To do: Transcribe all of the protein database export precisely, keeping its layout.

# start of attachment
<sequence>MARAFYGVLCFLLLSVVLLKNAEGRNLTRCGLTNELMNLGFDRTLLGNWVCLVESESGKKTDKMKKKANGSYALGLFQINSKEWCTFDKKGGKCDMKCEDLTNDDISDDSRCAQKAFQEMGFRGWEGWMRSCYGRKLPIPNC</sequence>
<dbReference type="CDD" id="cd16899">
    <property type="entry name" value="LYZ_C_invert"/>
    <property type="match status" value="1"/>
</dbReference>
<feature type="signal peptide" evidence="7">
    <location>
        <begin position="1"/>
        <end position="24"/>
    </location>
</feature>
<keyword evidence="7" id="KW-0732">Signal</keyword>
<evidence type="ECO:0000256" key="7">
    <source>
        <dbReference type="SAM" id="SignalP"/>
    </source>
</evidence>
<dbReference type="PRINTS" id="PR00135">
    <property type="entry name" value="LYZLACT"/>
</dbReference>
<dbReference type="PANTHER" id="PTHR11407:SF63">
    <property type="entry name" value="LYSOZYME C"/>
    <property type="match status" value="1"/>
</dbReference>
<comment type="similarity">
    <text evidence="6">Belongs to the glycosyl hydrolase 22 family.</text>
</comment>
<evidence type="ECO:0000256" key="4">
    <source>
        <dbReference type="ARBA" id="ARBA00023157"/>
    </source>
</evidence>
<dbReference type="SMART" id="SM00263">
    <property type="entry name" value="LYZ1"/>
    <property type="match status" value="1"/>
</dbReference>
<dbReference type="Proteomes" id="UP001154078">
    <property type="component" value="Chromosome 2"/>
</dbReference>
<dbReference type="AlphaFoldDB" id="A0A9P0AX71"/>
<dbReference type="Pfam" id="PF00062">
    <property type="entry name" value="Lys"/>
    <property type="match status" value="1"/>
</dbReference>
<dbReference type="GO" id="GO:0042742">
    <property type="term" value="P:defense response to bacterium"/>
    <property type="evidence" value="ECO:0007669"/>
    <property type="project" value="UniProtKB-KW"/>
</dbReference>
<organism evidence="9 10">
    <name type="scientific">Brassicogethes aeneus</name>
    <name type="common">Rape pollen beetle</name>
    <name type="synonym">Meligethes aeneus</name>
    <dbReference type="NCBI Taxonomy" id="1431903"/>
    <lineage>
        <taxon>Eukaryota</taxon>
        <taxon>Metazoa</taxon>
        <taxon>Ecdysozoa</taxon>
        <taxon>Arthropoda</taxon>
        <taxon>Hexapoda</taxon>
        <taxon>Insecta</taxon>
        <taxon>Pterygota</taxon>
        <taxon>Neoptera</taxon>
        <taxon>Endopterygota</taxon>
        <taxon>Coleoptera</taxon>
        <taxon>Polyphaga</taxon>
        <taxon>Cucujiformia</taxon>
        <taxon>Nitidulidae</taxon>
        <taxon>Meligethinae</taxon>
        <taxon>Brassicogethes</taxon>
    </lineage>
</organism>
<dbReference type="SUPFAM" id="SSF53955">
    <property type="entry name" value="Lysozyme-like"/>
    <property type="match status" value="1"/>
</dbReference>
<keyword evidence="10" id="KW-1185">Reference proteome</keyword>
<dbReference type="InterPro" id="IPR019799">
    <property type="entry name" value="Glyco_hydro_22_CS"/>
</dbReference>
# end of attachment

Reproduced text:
<sequence>MARAFYGVLCFLLLSVVLLKNAEGRNLTRCGLTNELMNLGFDRTLLGNWVCLVESESGKKTDKMKKKANGSYALGLFQINSKEWCTFDKKGGKCDMKCEDLTNDDISDDSRCAQKAFQEMGFRGWEGWMRSCYGRKLPIPNC</sequence>
<dbReference type="CDD" id="cd16899">
    <property type="entry name" value="LYZ_C_invert"/>
    <property type="match status" value="1"/>
</dbReference>
<feature type="signal peptide" evidence="7">
    <location>
        <begin position="1"/>
        <end position="24"/>
    </location>
</feature>
<keyword evidence="7" id="KW-0732">Signal</keyword>
<evidence type="ECO:0000256" key="7">
    <source>
        <dbReference type="SAM" id="SignalP"/>
    </source>
</evidence>
<dbReference type="PRINTS" id="PR00135">
    <property type="entry name" value="LYZLACT"/>
</dbReference>
<dbReference type="PANTHER" id="PTHR11407:SF63">
    <property type="entry name" value="LYSOZYME C"/>
    <property type="match status" value="1"/>
</dbReference>
<comment type="similarity">
    <text evidence="6">Belongs to the glycosyl hydrolase 22 family.</text>
</comment>
<evidence type="ECO:0000256" key="4">
    <source>
        <dbReference type="ARBA" id="ARBA00023157"/>
    </source>
</evidence>
<dbReference type="SMART" id="SM00263">
    <property type="entry name" value="LYZ1"/>
    <property type="match status" value="1"/>
</dbReference>
<dbReference type="Proteomes" id="UP001154078">
    <property type="component" value="Chromosome 2"/>
</dbReference>
<dbReference type="AlphaFoldDB" id="A0A9P0AX71"/>
<dbReference type="Pfam" id="PF00062">
    <property type="entry name" value="Lys"/>
    <property type="match status" value="1"/>
</dbReference>
<dbReference type="GO" id="GO:0042742">
    <property type="term" value="P:defense response to bacterium"/>
    <property type="evidence" value="ECO:0007669"/>
    <property type="project" value="UniProtKB-KW"/>
</dbReference>
<organism evidence="9 10">
    <name type="scientific">Brassicogethes aeneus</name>
    <name type="common">Rape pollen beetle</name>
    <name type="synonym">Meligethes aeneus</name>
    <dbReference type="NCBI Taxonomy" id="1431903"/>
    <lineage>
        <taxon>Eukaryota</taxon>
        <taxon>Metazoa</taxon>
        <taxon>Ecdysozoa</taxon>
        <taxon>Arthropoda</taxon>
        <taxon>Hexapoda</taxon>
        <taxon>Insecta</taxon>
        <taxon>Pterygota</taxon>
        <taxon>Neoptera</taxon>
        <taxon>Endopterygota</taxon>
        <taxon>Coleoptera</taxon>
        <taxon>Polyphaga</taxon>
        <taxon>Cucujiformia</taxon>
        <taxon>Nitidulidae</taxon>
        <taxon>Meligethinae</taxon>
        <taxon>Brassicogethes</taxon>
    </lineage>
</organism>
<dbReference type="SUPFAM" id="SSF53955">
    <property type="entry name" value="Lysozyme-like"/>
    <property type="match status" value="1"/>
</dbReference>
<keyword evidence="10" id="KW-1185">Reference proteome</keyword>
<dbReference type="InterPro" id="IPR019799">
    <property type="entry name" value="Glyco_hydro_22_CS"/>
</dbReference>